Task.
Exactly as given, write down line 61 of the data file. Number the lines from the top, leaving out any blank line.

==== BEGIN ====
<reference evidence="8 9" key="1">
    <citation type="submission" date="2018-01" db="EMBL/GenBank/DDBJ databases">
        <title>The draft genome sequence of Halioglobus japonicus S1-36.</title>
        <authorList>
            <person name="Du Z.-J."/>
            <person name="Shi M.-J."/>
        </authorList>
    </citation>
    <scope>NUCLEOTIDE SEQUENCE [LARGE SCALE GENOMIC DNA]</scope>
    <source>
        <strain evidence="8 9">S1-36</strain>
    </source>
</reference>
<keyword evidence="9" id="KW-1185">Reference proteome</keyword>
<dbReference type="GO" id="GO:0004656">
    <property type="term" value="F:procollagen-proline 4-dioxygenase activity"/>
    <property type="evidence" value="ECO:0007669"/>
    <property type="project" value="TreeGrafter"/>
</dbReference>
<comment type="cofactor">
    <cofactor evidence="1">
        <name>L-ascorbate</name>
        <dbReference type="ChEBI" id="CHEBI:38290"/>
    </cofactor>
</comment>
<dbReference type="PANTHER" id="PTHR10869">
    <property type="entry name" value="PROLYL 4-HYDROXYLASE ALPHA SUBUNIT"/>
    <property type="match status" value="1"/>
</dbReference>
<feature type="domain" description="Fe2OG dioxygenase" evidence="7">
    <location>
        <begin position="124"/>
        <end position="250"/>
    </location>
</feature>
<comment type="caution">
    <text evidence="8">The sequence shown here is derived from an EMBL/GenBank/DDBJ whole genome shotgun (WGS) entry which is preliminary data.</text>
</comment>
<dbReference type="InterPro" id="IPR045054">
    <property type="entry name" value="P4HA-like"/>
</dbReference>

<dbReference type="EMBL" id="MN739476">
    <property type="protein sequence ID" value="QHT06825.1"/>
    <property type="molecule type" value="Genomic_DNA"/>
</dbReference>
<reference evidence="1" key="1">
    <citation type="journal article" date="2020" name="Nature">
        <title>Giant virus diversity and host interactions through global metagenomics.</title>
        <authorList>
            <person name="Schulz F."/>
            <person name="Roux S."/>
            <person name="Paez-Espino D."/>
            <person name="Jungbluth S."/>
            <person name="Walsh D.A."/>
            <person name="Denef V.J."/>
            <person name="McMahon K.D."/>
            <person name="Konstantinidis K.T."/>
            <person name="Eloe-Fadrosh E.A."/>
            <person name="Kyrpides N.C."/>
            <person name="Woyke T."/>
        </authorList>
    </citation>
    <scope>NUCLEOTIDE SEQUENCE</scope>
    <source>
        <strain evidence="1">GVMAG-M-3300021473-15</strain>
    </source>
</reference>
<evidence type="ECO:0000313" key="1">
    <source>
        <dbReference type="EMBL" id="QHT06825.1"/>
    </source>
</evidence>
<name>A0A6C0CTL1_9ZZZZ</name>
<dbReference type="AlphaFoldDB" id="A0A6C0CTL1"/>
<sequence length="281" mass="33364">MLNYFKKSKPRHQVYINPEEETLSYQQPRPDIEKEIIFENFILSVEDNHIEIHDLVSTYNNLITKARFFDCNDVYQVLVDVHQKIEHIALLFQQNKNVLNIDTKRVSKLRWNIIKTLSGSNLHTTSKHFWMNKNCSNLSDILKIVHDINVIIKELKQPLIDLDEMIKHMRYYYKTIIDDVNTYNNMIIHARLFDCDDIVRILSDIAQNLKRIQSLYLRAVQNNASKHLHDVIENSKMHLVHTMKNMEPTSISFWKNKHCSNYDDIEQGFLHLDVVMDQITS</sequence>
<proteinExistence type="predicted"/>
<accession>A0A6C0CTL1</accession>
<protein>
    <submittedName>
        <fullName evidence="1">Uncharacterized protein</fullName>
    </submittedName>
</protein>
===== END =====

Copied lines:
        </authorList>